Updated on March 14, 2010
Racial profiling is considered taboo, and for good reason. Breed profiling, however, is fair game for those of us in the veterinary profession! We breed profile on a daily basis particularly pertaining to health issues. Name just about any breed of dog or cat and I can provide you with a laundry list of potentially inherited diseases. Patty Khuly, VMD (the “VMD” means her veterinary degree is from the University of Pennsylvania) has created a wonderfully comprehensive list of canine breed related diseases (the feline list is in the works). I encourage you to check it out at www.embracepetinsurance.com/PetHealth/default.aspx. Not only does she list the most common maladies for each dog breed, she rates the risk for disease inheritance (low, medium, or high), describes each disease, and provides the approximate (emphasis on approximate) cost to diagnose and treat each disease. Hats off to Dr. Khuly for creating such a useful tool! And if all of this weren’t enough, Dr. Khuly also manages to find the time to pen a witty and informative daily blog (www.petmd.com/blogs/fullyvetted).
So how might Dr. Khuly’s information about breed-specific diseases be useful for you? Certainly, if you are thinking about adopting a purebred pup, what you learn might sway your opinion about a particular breed. If you already have your heart set on a specific breed, the disease-specific information will empower you to ask the right questions of the breeder to learn if the litter’s dam, sire, grandparents, and aunts and uncles have been affected. A word of warning: don’t dare rely on the proverbial, “None of my dogs have ever had that problem.” A conscientious breeder will offer forth official paperwork rather than verbal reassurances. Finally, if you already share your heart and home with a particular breed or think you know what breeds have gone into the “making of your mutt” being informed about the diseases that may arise will allow you to better be on the lookout for early symptoms. Timely detection and intervention can favorably affect the long-term outcome.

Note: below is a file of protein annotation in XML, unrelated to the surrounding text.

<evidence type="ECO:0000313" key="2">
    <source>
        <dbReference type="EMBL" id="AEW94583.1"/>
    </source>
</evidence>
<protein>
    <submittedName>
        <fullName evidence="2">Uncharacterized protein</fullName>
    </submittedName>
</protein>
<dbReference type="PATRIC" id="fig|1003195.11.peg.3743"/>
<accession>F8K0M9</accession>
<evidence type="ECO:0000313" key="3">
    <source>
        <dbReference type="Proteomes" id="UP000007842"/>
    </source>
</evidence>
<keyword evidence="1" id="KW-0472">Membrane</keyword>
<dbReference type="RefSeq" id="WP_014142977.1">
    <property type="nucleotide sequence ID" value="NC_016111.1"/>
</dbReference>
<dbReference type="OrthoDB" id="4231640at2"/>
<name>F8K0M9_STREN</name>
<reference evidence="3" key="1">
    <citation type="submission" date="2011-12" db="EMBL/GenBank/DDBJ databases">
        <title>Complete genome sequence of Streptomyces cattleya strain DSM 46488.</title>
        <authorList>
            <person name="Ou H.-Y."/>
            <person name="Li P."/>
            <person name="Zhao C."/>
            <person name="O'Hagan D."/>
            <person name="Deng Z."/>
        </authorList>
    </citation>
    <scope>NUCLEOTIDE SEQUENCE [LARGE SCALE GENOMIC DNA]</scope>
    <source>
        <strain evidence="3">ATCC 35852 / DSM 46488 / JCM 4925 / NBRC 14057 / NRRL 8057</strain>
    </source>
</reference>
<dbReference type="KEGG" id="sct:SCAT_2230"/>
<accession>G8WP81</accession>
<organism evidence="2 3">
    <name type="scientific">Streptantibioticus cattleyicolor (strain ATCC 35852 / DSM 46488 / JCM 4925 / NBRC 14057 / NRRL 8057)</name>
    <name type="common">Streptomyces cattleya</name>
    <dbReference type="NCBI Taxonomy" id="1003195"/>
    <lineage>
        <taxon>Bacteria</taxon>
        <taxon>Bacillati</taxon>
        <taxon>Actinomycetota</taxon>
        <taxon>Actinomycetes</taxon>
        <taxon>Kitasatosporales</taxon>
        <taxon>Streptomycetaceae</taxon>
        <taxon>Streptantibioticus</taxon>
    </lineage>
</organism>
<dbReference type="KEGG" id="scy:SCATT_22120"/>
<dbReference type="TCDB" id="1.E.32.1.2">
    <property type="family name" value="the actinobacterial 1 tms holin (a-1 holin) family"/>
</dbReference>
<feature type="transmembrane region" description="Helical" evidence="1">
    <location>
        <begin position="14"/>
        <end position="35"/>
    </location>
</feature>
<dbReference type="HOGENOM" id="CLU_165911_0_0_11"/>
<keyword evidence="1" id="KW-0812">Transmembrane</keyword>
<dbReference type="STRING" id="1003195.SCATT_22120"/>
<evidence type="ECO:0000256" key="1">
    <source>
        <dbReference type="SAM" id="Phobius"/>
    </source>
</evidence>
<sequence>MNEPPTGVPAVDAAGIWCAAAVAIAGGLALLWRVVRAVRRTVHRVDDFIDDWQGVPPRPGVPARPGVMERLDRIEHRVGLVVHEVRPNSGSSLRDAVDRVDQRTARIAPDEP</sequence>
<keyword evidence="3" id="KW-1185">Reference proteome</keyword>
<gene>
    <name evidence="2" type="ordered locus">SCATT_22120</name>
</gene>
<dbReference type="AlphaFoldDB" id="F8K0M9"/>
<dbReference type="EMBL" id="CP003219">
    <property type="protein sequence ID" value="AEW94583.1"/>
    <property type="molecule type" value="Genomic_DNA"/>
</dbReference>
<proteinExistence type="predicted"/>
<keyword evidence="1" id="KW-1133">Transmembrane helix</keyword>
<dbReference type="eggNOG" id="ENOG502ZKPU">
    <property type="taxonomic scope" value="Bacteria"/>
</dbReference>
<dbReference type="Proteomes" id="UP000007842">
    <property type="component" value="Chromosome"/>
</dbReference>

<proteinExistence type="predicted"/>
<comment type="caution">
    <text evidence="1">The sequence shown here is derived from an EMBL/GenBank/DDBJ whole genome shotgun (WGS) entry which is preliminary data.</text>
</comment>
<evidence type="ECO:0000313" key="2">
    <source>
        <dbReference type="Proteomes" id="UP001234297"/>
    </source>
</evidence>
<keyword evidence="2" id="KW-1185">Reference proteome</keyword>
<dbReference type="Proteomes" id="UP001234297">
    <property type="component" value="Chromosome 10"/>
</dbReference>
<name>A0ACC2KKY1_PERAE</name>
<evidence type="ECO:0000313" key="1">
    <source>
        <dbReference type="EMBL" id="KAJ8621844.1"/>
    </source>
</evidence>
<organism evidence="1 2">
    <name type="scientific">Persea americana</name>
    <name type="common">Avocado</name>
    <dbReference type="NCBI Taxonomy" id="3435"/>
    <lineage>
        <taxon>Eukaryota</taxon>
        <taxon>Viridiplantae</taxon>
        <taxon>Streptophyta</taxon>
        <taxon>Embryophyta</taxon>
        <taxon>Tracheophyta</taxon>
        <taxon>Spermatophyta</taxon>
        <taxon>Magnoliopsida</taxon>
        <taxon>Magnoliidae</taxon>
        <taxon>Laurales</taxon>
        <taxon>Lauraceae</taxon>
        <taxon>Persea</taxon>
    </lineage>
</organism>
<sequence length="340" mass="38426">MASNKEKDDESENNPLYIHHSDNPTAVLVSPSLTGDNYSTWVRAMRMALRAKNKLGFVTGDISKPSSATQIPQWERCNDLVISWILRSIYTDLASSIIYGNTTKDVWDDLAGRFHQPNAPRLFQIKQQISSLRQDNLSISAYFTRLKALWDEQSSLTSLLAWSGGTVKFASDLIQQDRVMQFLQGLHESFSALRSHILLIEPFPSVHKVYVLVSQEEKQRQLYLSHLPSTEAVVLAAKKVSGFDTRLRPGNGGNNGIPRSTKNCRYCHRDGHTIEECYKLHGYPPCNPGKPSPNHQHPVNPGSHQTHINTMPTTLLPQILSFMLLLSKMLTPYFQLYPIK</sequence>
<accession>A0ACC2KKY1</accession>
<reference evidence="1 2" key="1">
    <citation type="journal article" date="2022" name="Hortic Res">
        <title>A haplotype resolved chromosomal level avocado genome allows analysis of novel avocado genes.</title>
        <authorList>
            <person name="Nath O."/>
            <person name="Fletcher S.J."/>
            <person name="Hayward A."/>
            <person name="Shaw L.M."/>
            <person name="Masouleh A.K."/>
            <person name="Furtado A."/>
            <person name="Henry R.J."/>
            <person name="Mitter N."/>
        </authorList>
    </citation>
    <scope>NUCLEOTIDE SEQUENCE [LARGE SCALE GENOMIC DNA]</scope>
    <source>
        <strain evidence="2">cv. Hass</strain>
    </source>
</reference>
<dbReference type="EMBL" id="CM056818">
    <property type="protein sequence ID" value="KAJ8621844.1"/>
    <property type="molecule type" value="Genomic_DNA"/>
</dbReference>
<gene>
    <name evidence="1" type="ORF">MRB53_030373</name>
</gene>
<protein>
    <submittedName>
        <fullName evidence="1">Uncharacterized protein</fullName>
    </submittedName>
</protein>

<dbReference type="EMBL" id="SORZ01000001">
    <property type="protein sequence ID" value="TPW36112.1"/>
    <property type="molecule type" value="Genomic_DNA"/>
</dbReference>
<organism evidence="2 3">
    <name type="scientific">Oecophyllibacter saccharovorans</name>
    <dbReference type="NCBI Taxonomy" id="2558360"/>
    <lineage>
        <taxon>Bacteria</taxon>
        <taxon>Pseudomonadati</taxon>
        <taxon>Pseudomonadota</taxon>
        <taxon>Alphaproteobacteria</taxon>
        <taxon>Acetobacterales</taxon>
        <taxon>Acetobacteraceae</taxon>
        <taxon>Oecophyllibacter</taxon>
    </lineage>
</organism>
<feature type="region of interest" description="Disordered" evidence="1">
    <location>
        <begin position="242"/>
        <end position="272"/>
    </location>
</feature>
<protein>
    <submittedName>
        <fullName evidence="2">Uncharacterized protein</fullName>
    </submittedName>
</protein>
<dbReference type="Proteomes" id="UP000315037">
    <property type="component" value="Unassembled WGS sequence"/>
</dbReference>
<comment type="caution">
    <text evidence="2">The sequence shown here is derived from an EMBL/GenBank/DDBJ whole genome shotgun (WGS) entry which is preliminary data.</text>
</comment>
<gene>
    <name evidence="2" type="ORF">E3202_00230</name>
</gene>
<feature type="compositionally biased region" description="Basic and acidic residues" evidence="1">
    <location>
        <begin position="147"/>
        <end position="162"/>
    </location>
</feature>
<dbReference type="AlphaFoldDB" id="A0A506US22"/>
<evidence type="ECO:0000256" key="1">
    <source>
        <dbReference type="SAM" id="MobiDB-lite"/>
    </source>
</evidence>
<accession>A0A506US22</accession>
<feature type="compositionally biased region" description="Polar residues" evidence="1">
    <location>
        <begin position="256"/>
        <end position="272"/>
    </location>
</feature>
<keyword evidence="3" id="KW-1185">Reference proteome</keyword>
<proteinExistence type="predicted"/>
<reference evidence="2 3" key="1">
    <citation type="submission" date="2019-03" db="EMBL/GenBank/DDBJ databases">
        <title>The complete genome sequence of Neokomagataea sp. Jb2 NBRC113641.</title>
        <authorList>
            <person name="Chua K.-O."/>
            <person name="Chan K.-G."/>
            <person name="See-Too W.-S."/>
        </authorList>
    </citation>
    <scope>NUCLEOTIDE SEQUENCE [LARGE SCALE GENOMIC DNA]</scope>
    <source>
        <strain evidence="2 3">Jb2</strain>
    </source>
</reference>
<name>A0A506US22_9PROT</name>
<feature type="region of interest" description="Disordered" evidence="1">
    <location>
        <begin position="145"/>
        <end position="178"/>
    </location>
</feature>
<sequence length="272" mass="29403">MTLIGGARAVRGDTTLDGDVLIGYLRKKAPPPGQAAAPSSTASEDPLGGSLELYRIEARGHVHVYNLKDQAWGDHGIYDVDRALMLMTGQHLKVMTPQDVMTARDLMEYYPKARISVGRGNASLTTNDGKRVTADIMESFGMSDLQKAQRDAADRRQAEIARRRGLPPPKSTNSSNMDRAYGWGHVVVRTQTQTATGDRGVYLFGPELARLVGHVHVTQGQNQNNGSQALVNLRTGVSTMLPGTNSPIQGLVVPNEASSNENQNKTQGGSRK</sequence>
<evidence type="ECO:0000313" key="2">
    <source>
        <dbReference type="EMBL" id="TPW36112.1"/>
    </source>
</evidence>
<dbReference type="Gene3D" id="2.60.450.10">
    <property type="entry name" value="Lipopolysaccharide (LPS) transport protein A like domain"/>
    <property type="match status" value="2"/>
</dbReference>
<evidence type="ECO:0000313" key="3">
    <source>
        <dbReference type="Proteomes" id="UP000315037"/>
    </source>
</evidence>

Now, just for kicks, let’s check Dr. Khuly’s list of inherited diseases pertaining to Bobama (the name I’ve affectionately bestowed upon the newest dog in the White House). According to the list, Portuguese Water Dogs are at medium risk for hip dysplasia (instability of the hip joints that results in arthritis), and at high risk for Addison’s disease (a hormonal imbalance) and follicular dysplasia (a hair follicle issue resulting in abnormal hair growth). President Obama might be interested to know that one of his predecessors in the White House had Addison’s disease- none other than the late John F. Kennedy! I wish Bobama a lifetime of good health, not only for the sake of the first family, but for the sake of the White House veterinarian as well!
Best wishes to you and your four-legged family members for abundant good health,
Nancy Kay, DVM
Diplomate, American College of Veterinary Internal Medicine
Recipient, American Animal Hospital Association 2009 Animal Welfare and Humane Ethics Award
Recipient, 2009 Dog Writers Association of America Award for Best Blog
Recipient, 2009 Eukanuba Canine Health Award
Author of Speaking for Spot: Be the Advocate Your Dog Needs to Live a Happy, Healthy, Longer Life
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Please visit http://www.speakingforspot.com to read excerpts from Speaking for Spot. There you will also find “Advocacy Aids”- helpful health forms you can download and use for your own dog, and a collection of published articles on advocating for your pet’s health. Speaking for Spot is available at Amazon.com, local bookstores, or your favorite online book seller.